Albert Einstein once said, "I know quite certainly that I myself have no special talent. Curiosity, obsession and dogged endurance, combined with self-criticism, have brought me my ideas." He's saying, basically, "It's not that I'm so smart, it's just that I stay with problems longer."

He may have understated his intelligence and talent, but he does so to make a point: For more than any other reason, he was successful because he was persistent.

I'm no Einstein, but I can also say that the success I have experienced can be attributed to this same principle. And I can say that my failures weren't so much the result of a lack of talent or the lack of worthwhile goals, they were the result of quitting too soon.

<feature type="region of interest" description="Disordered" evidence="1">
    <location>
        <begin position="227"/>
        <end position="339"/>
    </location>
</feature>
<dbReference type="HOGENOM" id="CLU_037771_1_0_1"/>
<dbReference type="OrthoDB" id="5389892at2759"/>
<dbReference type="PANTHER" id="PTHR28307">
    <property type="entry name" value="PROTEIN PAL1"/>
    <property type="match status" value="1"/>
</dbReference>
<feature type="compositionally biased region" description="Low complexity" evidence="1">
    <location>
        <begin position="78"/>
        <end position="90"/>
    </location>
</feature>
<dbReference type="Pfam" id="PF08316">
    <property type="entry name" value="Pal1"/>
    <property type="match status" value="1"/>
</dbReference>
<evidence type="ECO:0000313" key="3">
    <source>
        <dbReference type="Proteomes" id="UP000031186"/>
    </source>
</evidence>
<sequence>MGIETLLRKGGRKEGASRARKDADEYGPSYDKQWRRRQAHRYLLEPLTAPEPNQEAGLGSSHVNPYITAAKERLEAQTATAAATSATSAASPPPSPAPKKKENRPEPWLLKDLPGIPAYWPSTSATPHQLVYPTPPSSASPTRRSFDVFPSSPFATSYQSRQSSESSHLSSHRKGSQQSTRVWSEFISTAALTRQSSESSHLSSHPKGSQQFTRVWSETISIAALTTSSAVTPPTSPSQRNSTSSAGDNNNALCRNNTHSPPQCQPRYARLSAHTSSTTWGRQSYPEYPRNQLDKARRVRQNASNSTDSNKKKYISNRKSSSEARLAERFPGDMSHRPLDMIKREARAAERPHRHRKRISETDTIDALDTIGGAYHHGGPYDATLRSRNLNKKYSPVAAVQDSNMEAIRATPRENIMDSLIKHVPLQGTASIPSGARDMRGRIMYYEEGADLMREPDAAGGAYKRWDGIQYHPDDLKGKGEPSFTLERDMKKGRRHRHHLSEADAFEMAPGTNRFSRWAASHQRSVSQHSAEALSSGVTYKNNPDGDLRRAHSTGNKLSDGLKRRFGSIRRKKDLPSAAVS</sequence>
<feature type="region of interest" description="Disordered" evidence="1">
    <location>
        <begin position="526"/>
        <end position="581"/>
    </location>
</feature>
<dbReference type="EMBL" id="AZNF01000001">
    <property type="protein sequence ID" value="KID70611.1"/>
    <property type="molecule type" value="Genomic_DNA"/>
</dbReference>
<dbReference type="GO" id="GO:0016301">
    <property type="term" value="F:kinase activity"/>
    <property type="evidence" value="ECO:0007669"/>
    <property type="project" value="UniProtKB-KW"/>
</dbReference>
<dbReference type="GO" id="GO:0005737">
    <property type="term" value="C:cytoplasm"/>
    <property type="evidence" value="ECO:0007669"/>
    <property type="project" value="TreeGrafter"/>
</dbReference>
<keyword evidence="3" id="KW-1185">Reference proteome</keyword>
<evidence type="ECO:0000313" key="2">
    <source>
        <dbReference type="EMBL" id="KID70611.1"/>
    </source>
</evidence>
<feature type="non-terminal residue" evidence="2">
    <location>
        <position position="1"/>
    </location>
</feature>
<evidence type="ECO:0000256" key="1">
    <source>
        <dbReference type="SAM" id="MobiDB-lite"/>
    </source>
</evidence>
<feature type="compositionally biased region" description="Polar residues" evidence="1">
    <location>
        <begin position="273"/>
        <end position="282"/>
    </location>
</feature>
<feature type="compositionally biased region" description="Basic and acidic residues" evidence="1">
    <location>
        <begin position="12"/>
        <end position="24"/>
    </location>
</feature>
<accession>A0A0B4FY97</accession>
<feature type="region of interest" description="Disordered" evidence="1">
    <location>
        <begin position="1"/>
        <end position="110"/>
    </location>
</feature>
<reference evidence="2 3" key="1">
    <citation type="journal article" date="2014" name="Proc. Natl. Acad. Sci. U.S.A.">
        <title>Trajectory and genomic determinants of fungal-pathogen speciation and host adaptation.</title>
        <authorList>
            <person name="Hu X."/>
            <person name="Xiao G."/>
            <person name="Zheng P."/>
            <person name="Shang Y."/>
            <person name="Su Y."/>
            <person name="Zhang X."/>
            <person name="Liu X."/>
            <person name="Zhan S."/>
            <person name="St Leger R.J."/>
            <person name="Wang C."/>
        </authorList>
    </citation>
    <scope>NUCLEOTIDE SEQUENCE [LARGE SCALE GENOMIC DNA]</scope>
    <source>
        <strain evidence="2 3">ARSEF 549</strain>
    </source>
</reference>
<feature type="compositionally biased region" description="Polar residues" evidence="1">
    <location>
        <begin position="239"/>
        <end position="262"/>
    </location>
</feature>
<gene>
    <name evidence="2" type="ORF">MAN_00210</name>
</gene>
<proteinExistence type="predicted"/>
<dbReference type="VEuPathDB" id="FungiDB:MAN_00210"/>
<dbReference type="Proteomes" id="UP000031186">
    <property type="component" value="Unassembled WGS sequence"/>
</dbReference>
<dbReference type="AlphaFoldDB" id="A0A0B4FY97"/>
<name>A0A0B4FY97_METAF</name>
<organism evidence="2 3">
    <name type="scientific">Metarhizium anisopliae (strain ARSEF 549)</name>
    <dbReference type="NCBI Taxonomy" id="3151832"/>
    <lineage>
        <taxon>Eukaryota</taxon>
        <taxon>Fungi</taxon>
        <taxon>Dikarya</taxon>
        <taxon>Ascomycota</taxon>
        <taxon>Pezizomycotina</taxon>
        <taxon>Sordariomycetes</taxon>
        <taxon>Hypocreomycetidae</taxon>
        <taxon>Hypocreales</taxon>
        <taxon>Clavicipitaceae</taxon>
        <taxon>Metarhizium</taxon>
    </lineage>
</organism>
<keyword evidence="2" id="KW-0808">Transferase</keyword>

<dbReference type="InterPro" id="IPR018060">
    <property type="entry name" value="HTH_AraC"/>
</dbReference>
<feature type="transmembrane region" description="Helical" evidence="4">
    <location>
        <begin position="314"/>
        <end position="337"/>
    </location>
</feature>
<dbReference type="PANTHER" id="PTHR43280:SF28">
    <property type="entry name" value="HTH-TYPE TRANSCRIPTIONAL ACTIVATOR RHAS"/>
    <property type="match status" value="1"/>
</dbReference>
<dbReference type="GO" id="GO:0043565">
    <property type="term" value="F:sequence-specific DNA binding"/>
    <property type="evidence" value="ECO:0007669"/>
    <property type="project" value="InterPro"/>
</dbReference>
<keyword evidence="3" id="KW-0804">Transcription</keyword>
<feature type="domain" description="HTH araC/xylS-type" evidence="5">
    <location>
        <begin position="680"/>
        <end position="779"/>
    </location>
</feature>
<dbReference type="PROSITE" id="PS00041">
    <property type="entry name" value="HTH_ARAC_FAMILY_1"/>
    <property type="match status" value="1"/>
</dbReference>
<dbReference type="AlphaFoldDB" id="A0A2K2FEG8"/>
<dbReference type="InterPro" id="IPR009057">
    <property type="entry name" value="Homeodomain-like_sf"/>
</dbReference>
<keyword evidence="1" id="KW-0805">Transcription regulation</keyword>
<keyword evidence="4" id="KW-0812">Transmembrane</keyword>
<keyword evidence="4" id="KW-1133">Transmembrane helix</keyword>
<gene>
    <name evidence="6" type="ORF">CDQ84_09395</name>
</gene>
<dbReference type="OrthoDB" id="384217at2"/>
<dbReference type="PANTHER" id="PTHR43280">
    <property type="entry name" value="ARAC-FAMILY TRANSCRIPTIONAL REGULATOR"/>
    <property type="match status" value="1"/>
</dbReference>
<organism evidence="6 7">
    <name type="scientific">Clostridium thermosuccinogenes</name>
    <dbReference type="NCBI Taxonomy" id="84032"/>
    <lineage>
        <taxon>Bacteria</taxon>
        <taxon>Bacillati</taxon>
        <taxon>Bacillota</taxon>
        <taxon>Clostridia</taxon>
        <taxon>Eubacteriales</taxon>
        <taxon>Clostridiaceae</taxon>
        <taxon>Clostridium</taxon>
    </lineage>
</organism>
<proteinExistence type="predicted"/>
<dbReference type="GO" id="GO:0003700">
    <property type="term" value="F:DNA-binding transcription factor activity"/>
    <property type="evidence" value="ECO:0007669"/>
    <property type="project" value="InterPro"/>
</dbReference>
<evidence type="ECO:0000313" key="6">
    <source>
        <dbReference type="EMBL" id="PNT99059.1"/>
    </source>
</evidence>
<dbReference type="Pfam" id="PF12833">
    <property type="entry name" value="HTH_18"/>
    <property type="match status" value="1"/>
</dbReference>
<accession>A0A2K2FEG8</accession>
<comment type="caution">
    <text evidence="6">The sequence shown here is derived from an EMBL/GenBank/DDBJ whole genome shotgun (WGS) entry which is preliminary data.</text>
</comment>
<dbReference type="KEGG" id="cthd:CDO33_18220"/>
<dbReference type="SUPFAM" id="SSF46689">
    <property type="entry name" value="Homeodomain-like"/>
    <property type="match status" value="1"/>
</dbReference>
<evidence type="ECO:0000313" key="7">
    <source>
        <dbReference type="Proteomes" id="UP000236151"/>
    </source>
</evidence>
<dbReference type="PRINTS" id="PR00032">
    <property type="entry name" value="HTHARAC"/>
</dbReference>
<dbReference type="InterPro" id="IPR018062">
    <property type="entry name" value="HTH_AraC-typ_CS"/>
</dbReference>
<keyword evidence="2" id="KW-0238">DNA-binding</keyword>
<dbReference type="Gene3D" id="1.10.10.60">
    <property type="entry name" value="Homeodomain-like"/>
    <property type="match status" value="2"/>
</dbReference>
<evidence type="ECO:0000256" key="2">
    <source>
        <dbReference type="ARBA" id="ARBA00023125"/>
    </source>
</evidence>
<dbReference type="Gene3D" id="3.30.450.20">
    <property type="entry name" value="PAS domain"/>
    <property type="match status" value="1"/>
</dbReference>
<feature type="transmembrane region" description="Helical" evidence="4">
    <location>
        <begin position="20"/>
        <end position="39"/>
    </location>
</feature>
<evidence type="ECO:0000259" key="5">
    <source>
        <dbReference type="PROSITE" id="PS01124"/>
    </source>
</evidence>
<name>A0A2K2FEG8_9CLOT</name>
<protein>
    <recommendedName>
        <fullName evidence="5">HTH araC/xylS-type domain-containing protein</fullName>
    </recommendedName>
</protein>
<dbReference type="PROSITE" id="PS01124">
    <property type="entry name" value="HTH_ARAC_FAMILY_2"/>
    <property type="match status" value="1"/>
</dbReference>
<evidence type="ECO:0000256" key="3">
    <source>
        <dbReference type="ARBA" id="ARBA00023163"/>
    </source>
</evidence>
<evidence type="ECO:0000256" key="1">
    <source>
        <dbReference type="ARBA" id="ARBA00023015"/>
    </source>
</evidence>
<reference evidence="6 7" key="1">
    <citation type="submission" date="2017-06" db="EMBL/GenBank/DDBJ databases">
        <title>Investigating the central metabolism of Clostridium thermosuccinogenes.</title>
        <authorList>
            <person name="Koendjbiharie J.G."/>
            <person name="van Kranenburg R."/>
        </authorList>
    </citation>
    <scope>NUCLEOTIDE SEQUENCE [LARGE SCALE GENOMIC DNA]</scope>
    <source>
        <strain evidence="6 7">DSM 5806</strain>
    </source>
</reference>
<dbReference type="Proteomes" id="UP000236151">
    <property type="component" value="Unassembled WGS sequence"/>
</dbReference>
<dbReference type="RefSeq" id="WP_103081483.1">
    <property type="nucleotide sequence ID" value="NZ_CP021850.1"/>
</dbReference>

Solomon said, "For though a righteous man falls seven times, he rises again." (Proverbs 24:16)

When I'm struggling with failure — spiritually, financially, personally or relationally — I have to remind myself often that the difference between my being a wise man and a fool — the difference between my being righteous and unrighteous — is determined by my willingness to get up and try again.

Have you fallen down? Has it happened more than once? If you're like me, maybe you sometimes want to throw in the towel. But remember this: if a dream is worth one good try, it's worth a thousand.

Take another look at the goals God has given you. Then get up, and try again.


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